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Monopoly R&D and Compatibility Decisions in Network Industries

  • Jong-Hee Hahn


    (School of Economics, Yonsei University)

  • Jin-Hyuk Kim

In network industries, we often observe frequent upgrades of existing products as well as delayed introductions of new products. In order to explain these contrasting phenomena, this paper examines a durable-good monopolist's incentive for R&D in- vestment in new product development in a market with network effects. We show that if the network effect is strong the monopolist underinvests in R&D compared to the commitment level, whereas overinvestment occurs when the network effect is weak. The monopolist also chooses full intergenerational compatibility between products. We then extend the analysis to the cases of potential entry and successive innovations, and examine how the results change in these extensions.

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Paper provided by Yonsei University, Yonsei Economics Research Institute in its series Working papers with number 2012rwp-43.

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Length: 36 pages
Date of creation: Oct 2012
Date of revision:
Handle: RePEc:yon:wpaper:rwp-201243
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  1. Liebowitz, S J, 1982. "Durability, Market Structure, and New-Used Goods Models," American Economic Review, American Economic Association, vol. 72(4), pages 816-24, September.
  2. Roland Strausz, 2009. "Planned Obsolescence as an Incentive Device for Unobservable Quality," Economic Journal, Royal Economic Society, vol. 119(540), pages 1405-1421, October.
  3. Choi, Jay Pil, 1994. "Network Externality, Compatibility Choice, and Planned Obsolescence," Journal of Industrial Economics, Wiley Blackwell, vol. 42(2), pages 167-82, June.
  4. Regibeau, Pierre & Rockett, Katherine E., 1996. "The timing of product introduction and the credibility of compatibility decisions," International Journal of Industrial Organization, Elsevier, vol. 14(6), pages 801-823, October.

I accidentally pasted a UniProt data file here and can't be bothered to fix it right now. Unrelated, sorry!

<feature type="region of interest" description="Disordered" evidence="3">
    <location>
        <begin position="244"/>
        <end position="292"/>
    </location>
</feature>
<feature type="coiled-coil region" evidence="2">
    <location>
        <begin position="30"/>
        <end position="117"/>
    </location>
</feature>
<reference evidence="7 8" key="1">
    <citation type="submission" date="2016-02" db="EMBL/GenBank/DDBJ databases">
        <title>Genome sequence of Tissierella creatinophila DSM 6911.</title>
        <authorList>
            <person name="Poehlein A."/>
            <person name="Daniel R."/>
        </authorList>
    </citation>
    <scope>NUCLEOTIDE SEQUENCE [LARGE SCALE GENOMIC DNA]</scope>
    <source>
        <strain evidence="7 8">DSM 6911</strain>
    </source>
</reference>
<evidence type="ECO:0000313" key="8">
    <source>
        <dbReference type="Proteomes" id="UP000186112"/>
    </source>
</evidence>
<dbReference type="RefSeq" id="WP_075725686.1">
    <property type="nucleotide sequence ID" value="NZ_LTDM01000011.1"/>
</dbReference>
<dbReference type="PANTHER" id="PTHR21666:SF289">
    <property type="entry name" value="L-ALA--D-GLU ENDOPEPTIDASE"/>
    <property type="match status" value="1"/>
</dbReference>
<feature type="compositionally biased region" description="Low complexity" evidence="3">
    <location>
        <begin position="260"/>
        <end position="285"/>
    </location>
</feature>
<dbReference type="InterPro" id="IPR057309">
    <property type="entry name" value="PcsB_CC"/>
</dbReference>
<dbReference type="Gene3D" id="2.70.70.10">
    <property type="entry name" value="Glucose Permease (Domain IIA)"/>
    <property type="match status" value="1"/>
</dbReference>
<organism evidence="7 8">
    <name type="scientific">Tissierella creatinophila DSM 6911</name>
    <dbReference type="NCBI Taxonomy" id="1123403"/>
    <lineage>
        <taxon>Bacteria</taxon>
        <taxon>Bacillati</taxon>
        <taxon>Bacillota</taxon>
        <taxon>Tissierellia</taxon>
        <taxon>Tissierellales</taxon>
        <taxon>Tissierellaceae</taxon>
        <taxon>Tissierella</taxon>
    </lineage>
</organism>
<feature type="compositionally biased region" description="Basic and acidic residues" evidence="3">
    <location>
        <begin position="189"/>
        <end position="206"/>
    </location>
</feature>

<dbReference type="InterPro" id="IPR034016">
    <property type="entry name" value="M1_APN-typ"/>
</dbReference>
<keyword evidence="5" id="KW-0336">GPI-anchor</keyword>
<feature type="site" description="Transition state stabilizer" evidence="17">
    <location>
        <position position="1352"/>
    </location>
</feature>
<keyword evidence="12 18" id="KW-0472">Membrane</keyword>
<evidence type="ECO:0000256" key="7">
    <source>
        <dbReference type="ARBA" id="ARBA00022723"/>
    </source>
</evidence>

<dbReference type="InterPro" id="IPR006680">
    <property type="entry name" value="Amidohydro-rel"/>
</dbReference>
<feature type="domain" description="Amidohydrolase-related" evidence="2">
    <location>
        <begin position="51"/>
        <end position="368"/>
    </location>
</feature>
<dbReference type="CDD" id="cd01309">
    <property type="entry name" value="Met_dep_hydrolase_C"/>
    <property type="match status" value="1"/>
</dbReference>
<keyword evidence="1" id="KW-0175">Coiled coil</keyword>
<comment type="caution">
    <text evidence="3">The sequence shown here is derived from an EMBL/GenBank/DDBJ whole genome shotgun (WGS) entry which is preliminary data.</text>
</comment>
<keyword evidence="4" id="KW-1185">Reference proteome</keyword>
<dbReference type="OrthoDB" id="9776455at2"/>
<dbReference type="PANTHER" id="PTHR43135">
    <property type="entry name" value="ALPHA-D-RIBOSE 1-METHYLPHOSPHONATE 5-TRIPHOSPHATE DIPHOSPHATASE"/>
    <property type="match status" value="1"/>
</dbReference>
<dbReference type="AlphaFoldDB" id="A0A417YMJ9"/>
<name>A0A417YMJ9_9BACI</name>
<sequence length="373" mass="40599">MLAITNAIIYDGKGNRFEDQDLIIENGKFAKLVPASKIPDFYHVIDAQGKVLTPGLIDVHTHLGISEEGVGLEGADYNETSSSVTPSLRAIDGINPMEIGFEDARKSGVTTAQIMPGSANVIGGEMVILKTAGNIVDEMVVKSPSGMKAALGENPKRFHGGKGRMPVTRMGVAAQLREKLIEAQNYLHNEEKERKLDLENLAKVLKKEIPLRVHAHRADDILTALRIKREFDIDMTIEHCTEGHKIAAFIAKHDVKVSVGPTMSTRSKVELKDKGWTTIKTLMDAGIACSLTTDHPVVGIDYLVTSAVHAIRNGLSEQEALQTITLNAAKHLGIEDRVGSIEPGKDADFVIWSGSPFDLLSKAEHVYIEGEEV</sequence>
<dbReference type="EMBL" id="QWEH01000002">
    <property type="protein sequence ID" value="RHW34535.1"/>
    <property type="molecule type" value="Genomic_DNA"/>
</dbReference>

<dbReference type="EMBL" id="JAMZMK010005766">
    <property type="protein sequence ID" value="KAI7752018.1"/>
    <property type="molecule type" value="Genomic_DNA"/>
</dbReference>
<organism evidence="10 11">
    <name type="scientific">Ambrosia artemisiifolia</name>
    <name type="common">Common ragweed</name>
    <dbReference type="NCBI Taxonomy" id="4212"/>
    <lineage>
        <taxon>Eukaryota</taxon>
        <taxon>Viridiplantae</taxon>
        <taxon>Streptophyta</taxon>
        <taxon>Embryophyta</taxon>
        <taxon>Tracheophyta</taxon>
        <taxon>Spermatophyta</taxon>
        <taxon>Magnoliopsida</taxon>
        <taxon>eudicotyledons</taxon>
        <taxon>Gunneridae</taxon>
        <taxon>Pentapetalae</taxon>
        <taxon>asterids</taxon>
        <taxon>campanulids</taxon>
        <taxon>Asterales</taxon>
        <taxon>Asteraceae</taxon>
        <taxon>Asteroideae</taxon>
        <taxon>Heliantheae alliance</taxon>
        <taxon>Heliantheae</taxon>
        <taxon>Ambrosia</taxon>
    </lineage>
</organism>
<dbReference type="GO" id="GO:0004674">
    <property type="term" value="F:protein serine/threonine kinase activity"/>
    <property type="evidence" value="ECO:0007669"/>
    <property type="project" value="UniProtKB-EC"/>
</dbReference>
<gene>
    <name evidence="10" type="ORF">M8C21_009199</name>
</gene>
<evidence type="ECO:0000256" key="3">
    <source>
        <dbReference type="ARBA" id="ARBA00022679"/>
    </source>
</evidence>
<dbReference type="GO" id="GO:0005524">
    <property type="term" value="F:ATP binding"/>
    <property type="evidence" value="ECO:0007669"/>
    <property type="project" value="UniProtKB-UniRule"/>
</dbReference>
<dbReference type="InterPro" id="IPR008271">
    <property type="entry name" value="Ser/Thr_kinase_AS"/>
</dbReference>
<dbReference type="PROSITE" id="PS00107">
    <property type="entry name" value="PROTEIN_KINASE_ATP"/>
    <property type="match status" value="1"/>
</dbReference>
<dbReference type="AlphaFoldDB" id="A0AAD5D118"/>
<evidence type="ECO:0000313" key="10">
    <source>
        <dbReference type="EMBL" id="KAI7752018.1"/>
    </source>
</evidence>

5. Miao, Chun-Hui, 2008. "Tying, Compatibility and Planned Obsolescence," MPRA Paper 13523, University Library of Munich, Germany.
  6. Jae Nahm, 2004. "Durable-Goods Monopoly with Endogenous Innovation," Journal of Economics & Management Strategy, Wiley Blackwell, vol. 13(2), pages 303-319, 06.
  7. Michael Waldman, 1993. "A New Perspective on Planned Obsolescence," The Quarterly Journal of Economics, Oxford University Press, vol. 108(1), pages 273-283.
  8. Coase, Ronald H, 1972. "Durability and Monopoly," Journal of Law and Economics, University of Chicago Press, vol. 15(1), pages 143-49, April.
  9. Swan, Peter L, 1970. "Durability of Consumption Goods," American Economic Review, American Economic Association, vol. 60(5), pages 884-94, December.
  10. Bulow, Jeremy I, 1982. "Durable-Goods Monopolists," Journal of Political Economy, University of Chicago Press, vol. 90(2), pages 314-32, April.
  11. Arthur Fishman & Rafael Rob, 2000. "Product Innovation by a Durable-Good Monpoly," RAND Journal of Economics, The RAND Corporation, vol. 31(2), pages 237-252, Summer.
  12. Heiko A. Gerlach, 2004. "Announcement, Entry, and Preemption When Consumers Have Switching Costs," RAND Journal of Economics, The RAND Corporation, vol. 35(1), pages 184-202, Spring.
  13. Marco A. Haan, 2003. "Vaporware as a Means of Entry Deterrence," Journal of Industrial Economics, Wiley Blackwell, vol. 51(3), pages 345-358, 09.
  14. Bond, Eric W & Samuelson, Larry, 1987. "Durable Goods, Market Structure and the Incentives to Innovate," Economica, London School of Economics and Political Science, vol. 54(213), pages 57-67, February.
  15. Katz, Michael L & Shapiro, Carl, 1986. "Technology Adoption in the Presence of Network Externalities," Journal of Political Economy, University of Chicago Press, vol. 94(4), pages 822-41, August.
  16. Mason, Robin, 2000. "Network externalities and the Coase conjecture," European Economic Review, Elsevier, vol. 44(10), pages 1981-1992, December.
  17. Paul A. Grout & In-Uck Park, 2005. "Competitive Planned Obsolescence," RAND Journal of Economics, The RAND Corporation, vol. 36(3), pages 596-612, Autumn.
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